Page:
Created by FindLaw's team of legal writers and editors | Last reviewed December 22, 2016
A copyright provides protection to original works of authorship, more specifically the "form of material expression." Although there were previously various requirements to receive copyright protection, under the current U.S. copyright laws, a work receives copyright protection automatically when it's fixed into a tangible form. Currently, copyright registration and notice of copyright are not conditions to copyright protection, but the process offers a variety of advantages. This article will discuss the advantages of copyright registration and the date that the registration is effective.
Advantages of Copyright Registration
In general, copyright registration is a legal formality intended to make a public record of a particular copyright. Even though registration is not a requirement for protection, the copyright laws of the United States provide several advantages to encourage copyright owners to register their copyright. The following are just a few advantages of registering your copyright with the U.S. Copyright Office:
- Registering a copyright establishes a public record of the copyright claim, and puts the public on notice of the existence of copyright protection for a particular work.
- For works of U.S. origin, registering with the U.S. Copyright Office is necessary before an infringement lawsuit may be filed in court.
- If copyright registration is made within five years of the work's publication, it will establish the validity of the copyright and of the facts stated in the copyright certificate.
- If a copyright is registered within three months of publishing the work or prior to an infringement of the work, the copyright owner can seek attorneys' fees and statutory damages in court. For works registered outside of this time limit, the damages will be limited the actual loss suffered by the owner of the copyright.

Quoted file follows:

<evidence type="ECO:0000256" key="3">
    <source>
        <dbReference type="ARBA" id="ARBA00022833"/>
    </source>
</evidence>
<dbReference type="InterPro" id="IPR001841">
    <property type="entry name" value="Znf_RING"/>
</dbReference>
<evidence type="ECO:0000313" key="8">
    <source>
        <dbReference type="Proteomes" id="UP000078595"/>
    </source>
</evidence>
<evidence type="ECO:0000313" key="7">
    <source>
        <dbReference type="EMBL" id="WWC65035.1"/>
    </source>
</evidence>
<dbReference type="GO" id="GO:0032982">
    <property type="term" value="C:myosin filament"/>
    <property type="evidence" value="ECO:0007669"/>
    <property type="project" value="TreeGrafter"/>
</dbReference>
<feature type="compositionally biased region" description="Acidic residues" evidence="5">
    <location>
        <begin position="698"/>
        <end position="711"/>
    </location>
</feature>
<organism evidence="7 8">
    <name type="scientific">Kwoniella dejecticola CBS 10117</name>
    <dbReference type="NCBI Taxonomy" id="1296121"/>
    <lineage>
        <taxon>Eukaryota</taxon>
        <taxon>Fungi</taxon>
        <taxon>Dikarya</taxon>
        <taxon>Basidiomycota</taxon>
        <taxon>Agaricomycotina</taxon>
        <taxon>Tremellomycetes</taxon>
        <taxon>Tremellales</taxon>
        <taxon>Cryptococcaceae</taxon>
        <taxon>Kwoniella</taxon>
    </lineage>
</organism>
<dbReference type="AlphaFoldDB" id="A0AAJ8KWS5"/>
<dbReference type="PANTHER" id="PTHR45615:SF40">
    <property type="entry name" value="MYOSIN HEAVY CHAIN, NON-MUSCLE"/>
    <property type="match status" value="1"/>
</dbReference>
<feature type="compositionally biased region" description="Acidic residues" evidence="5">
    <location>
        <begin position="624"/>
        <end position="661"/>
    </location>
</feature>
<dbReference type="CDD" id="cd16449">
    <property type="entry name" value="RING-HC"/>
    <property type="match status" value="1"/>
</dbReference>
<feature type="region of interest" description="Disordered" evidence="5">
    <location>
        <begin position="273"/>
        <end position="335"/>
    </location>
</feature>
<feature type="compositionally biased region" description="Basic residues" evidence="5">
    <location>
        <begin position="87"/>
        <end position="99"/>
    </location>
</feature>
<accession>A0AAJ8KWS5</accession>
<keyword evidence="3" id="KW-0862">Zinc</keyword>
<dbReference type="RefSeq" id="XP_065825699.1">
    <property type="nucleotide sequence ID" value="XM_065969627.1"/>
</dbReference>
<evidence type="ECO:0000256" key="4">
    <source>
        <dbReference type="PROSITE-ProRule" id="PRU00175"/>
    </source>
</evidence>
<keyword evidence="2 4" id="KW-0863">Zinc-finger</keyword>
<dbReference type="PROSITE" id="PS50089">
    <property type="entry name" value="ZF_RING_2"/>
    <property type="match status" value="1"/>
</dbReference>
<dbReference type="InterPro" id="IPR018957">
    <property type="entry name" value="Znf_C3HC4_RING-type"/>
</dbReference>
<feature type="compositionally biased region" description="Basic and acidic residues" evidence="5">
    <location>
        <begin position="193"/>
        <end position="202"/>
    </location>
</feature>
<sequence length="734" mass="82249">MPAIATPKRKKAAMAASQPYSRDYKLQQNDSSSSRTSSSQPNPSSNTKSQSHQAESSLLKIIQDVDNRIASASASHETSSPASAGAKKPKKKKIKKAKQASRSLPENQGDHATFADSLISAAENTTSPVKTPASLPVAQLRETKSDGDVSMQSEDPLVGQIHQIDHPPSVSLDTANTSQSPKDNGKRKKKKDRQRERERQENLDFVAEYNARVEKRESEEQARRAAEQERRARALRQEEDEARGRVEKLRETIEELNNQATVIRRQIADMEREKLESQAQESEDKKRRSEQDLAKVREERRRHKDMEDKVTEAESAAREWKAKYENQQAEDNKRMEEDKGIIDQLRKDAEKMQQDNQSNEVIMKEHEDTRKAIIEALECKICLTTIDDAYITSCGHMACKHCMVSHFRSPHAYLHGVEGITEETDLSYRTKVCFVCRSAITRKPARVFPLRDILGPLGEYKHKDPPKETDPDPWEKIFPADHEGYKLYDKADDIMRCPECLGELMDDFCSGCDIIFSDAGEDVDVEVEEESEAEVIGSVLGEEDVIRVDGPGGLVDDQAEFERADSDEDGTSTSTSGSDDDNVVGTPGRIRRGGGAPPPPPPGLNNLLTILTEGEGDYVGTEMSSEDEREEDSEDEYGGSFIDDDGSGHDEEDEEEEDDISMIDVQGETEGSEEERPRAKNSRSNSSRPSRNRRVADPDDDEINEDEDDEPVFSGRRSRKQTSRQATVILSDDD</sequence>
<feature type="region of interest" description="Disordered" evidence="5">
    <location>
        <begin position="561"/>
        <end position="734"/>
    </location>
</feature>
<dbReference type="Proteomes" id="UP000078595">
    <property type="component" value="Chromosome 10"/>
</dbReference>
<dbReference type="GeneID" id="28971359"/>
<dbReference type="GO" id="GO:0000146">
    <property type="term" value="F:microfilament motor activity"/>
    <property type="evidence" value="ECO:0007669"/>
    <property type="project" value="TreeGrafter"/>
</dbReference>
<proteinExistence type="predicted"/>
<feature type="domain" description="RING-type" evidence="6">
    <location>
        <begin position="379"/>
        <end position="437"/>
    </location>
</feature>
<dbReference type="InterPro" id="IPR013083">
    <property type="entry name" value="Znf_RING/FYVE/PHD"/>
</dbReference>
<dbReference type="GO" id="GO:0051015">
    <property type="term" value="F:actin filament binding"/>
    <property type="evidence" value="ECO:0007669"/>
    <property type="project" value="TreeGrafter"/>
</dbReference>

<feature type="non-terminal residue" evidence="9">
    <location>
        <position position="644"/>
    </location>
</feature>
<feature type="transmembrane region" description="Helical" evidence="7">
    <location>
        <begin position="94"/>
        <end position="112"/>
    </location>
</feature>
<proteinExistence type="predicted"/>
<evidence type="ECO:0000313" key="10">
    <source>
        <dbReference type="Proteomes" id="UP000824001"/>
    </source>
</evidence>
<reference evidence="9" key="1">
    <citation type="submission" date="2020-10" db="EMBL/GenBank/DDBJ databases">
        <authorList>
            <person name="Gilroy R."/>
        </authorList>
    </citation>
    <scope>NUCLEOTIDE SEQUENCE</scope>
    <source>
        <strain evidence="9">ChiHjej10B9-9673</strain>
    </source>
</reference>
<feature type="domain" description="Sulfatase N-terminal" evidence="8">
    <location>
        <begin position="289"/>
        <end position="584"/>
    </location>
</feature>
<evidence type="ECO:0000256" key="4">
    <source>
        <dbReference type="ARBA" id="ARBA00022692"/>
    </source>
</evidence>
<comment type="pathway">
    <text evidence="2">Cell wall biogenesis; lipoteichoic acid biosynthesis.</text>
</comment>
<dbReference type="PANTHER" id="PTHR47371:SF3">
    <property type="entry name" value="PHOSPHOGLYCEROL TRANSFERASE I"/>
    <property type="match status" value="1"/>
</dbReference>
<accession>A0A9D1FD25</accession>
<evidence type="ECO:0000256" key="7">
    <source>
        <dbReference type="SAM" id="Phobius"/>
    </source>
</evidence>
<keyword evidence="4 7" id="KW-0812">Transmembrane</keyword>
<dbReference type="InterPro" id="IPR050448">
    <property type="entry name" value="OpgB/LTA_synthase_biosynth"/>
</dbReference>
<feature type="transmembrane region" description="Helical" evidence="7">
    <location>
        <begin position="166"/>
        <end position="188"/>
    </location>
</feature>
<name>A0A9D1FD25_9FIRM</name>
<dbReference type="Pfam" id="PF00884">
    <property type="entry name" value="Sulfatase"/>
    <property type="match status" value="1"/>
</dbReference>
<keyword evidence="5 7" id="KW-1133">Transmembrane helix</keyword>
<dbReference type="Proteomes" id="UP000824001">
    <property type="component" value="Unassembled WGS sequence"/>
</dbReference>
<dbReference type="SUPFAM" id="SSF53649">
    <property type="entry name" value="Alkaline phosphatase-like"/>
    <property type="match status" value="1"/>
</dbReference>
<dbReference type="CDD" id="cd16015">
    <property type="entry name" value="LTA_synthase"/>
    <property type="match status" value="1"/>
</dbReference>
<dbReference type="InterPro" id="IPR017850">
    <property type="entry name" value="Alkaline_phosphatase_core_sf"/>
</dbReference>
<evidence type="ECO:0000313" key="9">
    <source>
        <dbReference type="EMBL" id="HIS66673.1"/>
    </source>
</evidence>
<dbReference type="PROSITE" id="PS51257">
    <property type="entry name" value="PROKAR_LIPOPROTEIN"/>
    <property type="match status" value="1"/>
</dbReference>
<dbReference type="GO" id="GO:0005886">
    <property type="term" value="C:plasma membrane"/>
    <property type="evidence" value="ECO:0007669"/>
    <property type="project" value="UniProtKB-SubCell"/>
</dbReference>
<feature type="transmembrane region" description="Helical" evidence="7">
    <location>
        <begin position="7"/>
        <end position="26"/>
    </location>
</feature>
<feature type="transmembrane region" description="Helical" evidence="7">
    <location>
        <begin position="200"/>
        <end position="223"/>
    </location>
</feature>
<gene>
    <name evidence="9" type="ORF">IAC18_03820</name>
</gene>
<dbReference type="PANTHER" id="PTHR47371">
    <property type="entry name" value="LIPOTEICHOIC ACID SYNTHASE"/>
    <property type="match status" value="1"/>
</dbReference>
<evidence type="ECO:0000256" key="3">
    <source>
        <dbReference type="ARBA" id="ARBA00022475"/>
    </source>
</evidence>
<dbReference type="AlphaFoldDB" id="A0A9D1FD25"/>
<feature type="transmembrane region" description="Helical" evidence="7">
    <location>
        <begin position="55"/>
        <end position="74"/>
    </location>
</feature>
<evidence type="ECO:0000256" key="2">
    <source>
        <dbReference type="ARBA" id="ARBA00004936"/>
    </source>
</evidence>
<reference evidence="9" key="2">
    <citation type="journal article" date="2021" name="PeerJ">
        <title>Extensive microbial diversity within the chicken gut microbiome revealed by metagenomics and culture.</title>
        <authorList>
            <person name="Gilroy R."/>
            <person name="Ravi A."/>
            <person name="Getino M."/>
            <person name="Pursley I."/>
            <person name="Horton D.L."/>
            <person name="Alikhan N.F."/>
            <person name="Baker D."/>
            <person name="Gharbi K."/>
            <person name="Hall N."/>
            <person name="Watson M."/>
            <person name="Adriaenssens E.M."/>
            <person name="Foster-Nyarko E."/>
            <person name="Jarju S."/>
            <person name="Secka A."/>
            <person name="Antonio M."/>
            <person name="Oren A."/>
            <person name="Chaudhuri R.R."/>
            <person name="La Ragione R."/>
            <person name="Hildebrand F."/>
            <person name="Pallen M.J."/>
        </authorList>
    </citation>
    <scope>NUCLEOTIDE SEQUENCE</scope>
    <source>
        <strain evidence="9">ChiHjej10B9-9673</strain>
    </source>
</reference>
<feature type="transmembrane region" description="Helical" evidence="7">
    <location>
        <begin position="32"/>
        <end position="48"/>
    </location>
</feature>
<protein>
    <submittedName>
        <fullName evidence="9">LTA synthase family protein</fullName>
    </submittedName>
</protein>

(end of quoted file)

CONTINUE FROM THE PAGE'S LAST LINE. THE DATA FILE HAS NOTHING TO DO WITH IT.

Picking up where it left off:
- Registering your copyright also allows you to record the registration with the U.S. Customs and Border Protection for protection against the importation of infringing copies.
A copyright owner can register his or her copyright at any time within the life of the copyright. Before 1978, if a work was registered in unpublished form, it was necessary to register it again after publishing the work. Under current laws, a copyright owner has the option but not the obligation to register the published edition of the work.
When Is Copyright Registration Effective?
To register a copyright, a person must submit an application to the U.S. Copyright Office. This application generally consists of the application form, a copy of your work (which is non-returnable), and a non-refundable filing fee. The application for copyright registration can be done through the mail or online through the electronic Copyright Office (eCO).
Copyright registration is effective once the Copyright Office receives all of the required elements of an application in an acceptable form. This means that regardless of how long the processing time is for a copyright to be officially registered, the effective date of registration date is the date on which the application is received. For paper applications, the Copyright Office does not send out an acknowledgement of receipt, so it's best to use a mail service that provides confirmation of delivery. If the copyright registration application is submitted electronically, the applicant will receive email confirmations of each completed step of the application process.
Getting Legal Help
If you have questions about copyright registration or would like help with any other aspect of copyrighting your work or legally using someone else's work, you may want to contact an experienced intellectual property lawyer near you.
For more information or resources related to this topic, you can visit FindLaw's Copyrights section.
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